The LHC smashed a record-breaking number of particles at midnight Geneva time last night, setting a new standard for beam intensity. CERN replaced Fermilab's former record of 4.024 × 1032cm-2s-1 with a smug 4.67 × 1032cm-2s-1. That's a lot of zeros, ranging somewhere in the billions of billions. Of billions.
What do all those zeros really mean? Like in a game of molecular bowling, the LHC's hunt for the Higgs boson depends on a high number of collisions. But in this game, when the ball hits the pins, it creates bright lights--the brighter the lights, the more potential collisions. A strike would look like a blazing solar explosion, while a gutter ball would look depressingly dark.
This beam intensity record is a strike, but the game isn't over. CERN scientists is bowling for data, hoping to prove the existence of the Higgs boson, a theoretical molecule thought to give mass to all the other particles. Last night's smash means a lot more data, which brings the LHC a frame closer to their goal.
The collider will continue running until the end of this year, when it will take a well-deserved break.
You go, large hadron collider, you go!
Yes, But did they get as smashed as I did that night in Missoula?
"...hoping to prove the existence of the Higgs boson, a theoretical molecule thought to give mass..."
Do you mean „Particle” and not „Molecule“?
Also, I am bit surprised that exponents and units for a publicaiton like Popular Science are written as
4.024 × 1032cm-2s-1
I think instead of "CERN scientists is bowling for data" you mean "CERN scientists are bowling for data."
Subject verb agreement. Awesome to know, though!
The discovery of gravity’s exact mechanism along with that of dark matter has already taken place, way back in fall 2010. It is impossible to find any traces of Higgs boson as a QCD particle in the Hadron collider, neither can it show the existence of dark matter. The details of my discovery of how gravitation exactly works, www.anadish.com , and how it is produced in the framework of quantum mechanics are lying in wraps with the USPTO and I can only make it entirely public after there is clarity on how the USPTO is going to settle the issue of secrecy on my application. I consciously did not report to any peer-reviewed journal, fearing discrimination and possible piracy, because of my non-institutional status as a researcher. However, if the USPTO also continues with their non-committal secrecy review under LARS Level 2, then, anyway, my discovery may not get published for a long time to come, in spite of me having filed the US patent application (US 13/045,558) on March 11, 2011, after filing a mandatory Indian patent application on January 11, 2011.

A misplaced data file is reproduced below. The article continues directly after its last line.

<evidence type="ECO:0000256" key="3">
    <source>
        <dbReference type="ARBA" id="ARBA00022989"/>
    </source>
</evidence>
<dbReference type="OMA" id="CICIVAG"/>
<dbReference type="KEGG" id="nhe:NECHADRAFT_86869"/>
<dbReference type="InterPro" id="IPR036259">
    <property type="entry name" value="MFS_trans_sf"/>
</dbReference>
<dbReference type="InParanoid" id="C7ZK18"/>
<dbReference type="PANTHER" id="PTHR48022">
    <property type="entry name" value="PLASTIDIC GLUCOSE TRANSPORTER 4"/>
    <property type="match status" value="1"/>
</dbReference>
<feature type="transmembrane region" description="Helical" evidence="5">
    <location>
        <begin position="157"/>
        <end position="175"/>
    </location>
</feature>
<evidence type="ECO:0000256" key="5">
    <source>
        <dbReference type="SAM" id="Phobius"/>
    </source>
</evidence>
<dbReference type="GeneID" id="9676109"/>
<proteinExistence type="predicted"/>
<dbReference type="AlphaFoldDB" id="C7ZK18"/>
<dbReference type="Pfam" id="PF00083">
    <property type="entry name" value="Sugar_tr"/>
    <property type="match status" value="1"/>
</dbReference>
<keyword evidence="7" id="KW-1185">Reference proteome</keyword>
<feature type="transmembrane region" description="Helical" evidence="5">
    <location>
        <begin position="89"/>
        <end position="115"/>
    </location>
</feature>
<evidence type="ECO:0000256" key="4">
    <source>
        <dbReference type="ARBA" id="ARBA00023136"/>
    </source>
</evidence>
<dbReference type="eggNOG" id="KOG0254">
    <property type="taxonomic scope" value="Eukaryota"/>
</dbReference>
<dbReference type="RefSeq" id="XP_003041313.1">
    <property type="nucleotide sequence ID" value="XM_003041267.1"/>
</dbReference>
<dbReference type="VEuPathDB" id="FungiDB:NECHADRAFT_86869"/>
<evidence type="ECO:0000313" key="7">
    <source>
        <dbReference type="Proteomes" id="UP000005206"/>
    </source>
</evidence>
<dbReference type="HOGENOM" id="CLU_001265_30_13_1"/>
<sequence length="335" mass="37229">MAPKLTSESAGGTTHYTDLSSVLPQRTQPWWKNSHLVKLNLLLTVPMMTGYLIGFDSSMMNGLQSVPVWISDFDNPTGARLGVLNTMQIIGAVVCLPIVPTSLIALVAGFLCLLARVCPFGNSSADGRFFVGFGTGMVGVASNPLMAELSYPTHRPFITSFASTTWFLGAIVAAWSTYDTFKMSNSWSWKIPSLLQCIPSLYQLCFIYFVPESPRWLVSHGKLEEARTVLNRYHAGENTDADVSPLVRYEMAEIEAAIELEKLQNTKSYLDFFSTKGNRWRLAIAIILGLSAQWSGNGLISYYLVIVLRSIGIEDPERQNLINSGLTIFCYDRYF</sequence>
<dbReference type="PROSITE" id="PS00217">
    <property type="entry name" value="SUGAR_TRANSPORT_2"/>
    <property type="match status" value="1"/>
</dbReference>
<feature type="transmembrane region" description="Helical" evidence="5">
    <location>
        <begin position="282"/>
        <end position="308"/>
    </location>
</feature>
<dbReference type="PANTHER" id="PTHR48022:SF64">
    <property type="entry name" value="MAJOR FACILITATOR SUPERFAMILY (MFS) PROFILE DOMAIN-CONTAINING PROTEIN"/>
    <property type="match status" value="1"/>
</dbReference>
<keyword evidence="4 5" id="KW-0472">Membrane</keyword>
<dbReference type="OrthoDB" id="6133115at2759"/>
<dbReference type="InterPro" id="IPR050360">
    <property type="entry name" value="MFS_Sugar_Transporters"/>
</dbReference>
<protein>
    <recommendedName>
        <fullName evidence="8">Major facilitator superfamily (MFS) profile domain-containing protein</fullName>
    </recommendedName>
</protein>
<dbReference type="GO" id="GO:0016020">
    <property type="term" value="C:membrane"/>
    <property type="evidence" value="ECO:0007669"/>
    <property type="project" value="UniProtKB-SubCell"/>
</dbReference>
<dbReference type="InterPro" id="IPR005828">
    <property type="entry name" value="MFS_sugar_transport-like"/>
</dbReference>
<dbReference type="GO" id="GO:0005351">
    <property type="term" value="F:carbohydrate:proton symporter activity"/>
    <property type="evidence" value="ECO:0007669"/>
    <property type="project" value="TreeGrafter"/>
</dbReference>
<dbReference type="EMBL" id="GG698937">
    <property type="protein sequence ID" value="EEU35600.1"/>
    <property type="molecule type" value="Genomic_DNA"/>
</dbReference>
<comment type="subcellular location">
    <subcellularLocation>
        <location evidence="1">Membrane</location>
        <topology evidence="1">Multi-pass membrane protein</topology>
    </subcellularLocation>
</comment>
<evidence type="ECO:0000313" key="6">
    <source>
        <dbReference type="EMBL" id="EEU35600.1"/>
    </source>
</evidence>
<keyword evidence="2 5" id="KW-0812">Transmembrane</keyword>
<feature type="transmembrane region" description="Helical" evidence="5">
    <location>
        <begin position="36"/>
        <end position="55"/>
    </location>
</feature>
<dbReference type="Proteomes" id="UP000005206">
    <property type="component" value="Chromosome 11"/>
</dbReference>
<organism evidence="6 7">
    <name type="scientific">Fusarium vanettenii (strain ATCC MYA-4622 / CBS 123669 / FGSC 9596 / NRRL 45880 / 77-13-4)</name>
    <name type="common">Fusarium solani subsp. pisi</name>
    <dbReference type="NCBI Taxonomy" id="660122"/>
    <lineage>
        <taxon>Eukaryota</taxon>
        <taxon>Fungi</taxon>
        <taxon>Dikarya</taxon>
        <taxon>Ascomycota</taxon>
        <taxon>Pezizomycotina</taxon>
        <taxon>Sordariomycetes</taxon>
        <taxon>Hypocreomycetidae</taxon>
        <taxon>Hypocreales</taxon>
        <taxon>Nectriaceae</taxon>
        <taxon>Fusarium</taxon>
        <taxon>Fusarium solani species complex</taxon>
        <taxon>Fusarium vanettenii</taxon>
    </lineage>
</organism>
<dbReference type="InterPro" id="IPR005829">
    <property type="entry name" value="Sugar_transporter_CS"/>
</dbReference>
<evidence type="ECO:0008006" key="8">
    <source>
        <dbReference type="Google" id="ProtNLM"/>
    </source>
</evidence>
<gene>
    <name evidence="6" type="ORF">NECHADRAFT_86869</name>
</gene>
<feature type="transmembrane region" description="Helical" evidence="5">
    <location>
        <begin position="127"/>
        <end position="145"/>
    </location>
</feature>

They can keep smashing apart atoms all they want. I doubt they will find the elusive Higgs boson…because it doesn’t exist. They will find new particles…but theoretically, what holds the nucleus together and gives the nucleus mass is a mini-black hole in the center of all atoms.
@QLLL: That was funny XD.
Anyway, is anyone else worried they are going to cause some kind of supernova or black hole or nuclear world kerplosion?.... Just saying..... ▲Bruno▲
thats the most idiotic thing ive ever heard. atoms are NOT held to gether black holes. Wheres the sense in that? they make us up. and, a supernova is an explosion of a large star, not of a minute particle. Even if it did create a black hole, atomicfedora, it would be smaller than picoscopic, and would last for less than one billionth of a billionth of a millionth seconds.